The Czech Republic - Slovakia split in 1993 is a good example in which one country (Slovakia) was economically fairing poorer than the other (Czech Republic). My understanding is that capital controls were put into place and border controls tightened (to avoid Slovakia to Czech Republic flows). Meanwhile, in secret, the government had a UK firm secretly print up stamps (Czech and Slovak) that were then glued onto existing banknotes. The army quietly distributed the notes, and then it was announced that there would be a one-for-one exchange in each country, old notes for country-stamped notes. There was a limit on how many notes could be exchanged, and once a person's limit was reached, the only option they had was to deposit old notes in a bank. The old notes were then claimed to be no longer valid. Later, new notes were printed and exchanged for the stamped notes.

The open question, to which I don't have an answer, is how the government ensured the old notes weren't "valid." My guess is that they could no longer be used to pay taxes.

Ok, the money printing criticisms.

In a first term monetary economics course they go over the reasons why fiat money has value. So here are some:

A big one is the fiat money, so Drachmas in this case, can be used to pay taxes, and if taxes are substantial, and the government has at least fairly good collection, this can be huge.

Also, often by law fiat money must be accepted to pay for a debt, or the debt is cancelled, so fiat money cannot be refused. This is especially true if the government is the buyer. So this gives the Greek government a lot of power to stimulate fiscally by just buying lots of goods and services with Drachmas.

Now, there are potential problems with exchange rates and a shadow economy in Euros. To deal with this, it used to be not that rare to have a fixed government mandated exchange rate within the country coupled with capital controls, until the currency is established. But make no mistake about it, even a poorer country, with all kinds of poor governance, can have a fiat currency with real value. Anyone who thinks Hungarian Forints are worthless, or Mexican Pesos, can send them to me.

I think SvN has it nailed. Given the trouble Greece is in, I'd say counterfeiters are even sort of helpful, they inject more liquidity into the system. Print temporary Drachmas, have making counterfeits be illegal, but not possessing them, keep the the denominations low, chase large scale violaters. Transfer out of them as soon as you have enough New Drachmas.

The banks are the gatekeepers of currency, If a bank will accept it, it has value, if not, who else accepts it? So making a currency invalid is easy.

Of course the main difference between the Czech-Slovak velvet divorce and the German (there is no Europe as of now, only a 4th Reich (ONG Godwin strikes again!)-Greece colonial conflict is that the two divorcees, basically and despite some misgivings, didn't view their former partner as despicable ennemies to be crushed.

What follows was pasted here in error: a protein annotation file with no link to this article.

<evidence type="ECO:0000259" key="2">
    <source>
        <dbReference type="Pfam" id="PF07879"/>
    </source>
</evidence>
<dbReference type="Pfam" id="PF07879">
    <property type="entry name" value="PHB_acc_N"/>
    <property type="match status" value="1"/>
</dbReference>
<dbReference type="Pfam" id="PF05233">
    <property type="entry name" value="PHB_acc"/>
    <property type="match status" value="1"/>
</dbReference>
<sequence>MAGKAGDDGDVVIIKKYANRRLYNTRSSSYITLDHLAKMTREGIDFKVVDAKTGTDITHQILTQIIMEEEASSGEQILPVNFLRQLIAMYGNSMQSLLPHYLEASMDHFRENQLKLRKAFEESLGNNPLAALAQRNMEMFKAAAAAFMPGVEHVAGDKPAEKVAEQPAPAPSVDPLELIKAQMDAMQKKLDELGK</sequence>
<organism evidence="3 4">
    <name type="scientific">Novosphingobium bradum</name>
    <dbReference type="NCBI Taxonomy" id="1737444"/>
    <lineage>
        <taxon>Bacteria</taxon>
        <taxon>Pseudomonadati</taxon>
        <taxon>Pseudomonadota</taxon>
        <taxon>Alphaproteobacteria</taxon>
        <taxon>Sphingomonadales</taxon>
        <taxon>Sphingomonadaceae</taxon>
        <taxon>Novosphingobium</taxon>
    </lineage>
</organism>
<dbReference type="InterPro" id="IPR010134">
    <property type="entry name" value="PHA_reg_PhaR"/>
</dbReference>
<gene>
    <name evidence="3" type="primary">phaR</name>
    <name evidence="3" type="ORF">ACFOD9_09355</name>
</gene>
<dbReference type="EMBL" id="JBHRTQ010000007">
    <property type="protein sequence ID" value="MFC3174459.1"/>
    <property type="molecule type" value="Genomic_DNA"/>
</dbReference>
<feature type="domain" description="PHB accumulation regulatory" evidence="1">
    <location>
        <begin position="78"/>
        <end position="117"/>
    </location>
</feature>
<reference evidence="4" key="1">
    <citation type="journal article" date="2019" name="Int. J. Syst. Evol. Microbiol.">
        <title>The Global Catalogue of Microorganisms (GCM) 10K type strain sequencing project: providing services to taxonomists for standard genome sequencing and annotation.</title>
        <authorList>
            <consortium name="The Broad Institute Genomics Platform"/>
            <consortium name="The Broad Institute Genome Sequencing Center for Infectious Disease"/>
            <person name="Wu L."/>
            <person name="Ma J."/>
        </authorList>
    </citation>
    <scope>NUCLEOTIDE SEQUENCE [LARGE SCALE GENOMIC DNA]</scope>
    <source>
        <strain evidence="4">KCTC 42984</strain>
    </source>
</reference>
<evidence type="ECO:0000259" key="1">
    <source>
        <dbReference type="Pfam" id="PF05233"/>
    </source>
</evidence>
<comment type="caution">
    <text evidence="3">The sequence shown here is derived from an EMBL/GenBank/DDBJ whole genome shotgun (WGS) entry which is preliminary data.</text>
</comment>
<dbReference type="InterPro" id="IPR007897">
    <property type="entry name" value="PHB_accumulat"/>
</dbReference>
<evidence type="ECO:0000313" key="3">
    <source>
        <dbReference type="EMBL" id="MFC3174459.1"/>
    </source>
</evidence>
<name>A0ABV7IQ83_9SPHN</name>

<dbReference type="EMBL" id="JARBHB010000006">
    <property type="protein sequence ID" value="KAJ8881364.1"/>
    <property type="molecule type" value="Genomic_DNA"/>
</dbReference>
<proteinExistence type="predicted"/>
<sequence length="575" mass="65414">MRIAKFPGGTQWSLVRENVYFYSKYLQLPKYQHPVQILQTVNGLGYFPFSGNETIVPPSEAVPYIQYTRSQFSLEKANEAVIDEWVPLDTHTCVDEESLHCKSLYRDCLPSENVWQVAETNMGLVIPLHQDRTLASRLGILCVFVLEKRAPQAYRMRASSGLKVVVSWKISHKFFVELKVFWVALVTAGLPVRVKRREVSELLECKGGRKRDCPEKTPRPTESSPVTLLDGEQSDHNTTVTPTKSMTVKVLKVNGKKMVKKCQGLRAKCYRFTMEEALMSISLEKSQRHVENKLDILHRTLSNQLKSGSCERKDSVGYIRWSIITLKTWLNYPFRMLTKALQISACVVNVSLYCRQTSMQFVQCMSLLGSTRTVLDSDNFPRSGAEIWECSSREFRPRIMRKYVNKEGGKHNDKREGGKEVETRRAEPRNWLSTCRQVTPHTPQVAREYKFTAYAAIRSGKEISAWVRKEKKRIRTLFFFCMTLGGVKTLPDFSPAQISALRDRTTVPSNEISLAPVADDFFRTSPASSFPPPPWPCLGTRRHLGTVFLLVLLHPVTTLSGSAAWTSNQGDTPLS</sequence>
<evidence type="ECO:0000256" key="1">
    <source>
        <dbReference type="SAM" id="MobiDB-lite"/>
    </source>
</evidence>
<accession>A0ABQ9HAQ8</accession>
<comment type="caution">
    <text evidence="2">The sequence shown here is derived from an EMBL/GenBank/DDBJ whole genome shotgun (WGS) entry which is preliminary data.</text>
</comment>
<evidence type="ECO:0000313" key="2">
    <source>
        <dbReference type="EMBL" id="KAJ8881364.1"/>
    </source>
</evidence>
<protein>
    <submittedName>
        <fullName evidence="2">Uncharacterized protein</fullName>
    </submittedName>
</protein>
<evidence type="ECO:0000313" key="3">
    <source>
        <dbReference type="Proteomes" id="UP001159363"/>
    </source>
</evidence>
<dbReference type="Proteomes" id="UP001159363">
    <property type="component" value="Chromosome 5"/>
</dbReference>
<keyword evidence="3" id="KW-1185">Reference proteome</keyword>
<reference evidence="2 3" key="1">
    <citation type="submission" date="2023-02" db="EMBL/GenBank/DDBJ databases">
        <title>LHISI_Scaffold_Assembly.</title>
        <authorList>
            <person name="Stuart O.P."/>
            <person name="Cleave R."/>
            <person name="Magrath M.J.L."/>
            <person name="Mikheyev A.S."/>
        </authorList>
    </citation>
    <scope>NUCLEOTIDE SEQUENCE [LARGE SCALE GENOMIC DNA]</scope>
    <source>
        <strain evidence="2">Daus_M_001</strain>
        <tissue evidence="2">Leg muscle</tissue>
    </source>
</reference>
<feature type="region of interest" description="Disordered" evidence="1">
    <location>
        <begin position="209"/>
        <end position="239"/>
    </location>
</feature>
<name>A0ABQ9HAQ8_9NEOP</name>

Politics determine economics far more than the other way around.

I think if you really wanted to issue a new currency, you should require by law that all contracts are rewritten from Euros to Drachma immediately and all bank deposits become drachma as well. The Government only accepts drachma as payments. Politically that was a non-starter, as 80% of the population prefer Euros and the law could be difficult to apply. I don't think issuing drachma that are not backed by euros or anything different which clearly has value would otherwise be any successful as they will turn out to be the equivalent of a useless altcoin. Issueing other pieces of paper (IOUs) that are Euro backed is very different and i m not sure if you could ever successfully cut that backing with the pieces of paper retaining there value somewhat. So if you issue IOUs that can be used to pay taxes in the future, i feel this is essentially a payment cut (+forced borrowing) and not much else. Sure you could replace some Euros in payment with the IOUs to gain some seignorage, but that would be illegal i suspect or it at the very least against the spirit of a currency union.

Greece should issue and print Bearer Bonds, 1 year, 0% interest bonds, convertible to Euros in 1 Aug 2016, and issue them in the amount of 100% of their budget deficit plus 10% of their outstanding debt.

Gov't pensions and salaries would be paid in part euros and part bonds, initially up to 50% bonds.
Greek banks would be required to open a free separate bond account for all depositors.
The bearer bonds would be treated as a separate currency, until Aug 2016, where the bond deposits would be redeemed and converted into Euros*.

No business would be forced to accept them as payment (NOT legal tender), altho they would be allowed to.
Greeks & businesses could pay taxes with the bearer bonds at par (100%)
The Greek central bank should redeem them at 50% euros for bonds of par -- and investigate tax payments of any person or business which redeems "large amounts".

It would be expected to slightly increase the total amount of taxes collected (possibly a huge increase).

The idea is to have a Euro based "Bond currency" where the people who are loaning money to the Greek Gov't become the Greek people, especially those who are receiving money from the gov't.

With bearer bonds returning a little stability to the Greek economy, there should be room for more greek investment into new local businesses and job creation.

***Job creation in the private sector is the most important macro issue. Debt and monetary issues need some resolution so that the economic actors can focus on getting the Greek economy growing.

*in July, 2016, there may be a new issue of 2-year, 0% interest, bearer bonds, 100% of budget deficit (maybe 0? due to taxes paid in bonds with reduced gov't spending) plus 20% of outstanding debt (including not yet redeemed 1 year bonds).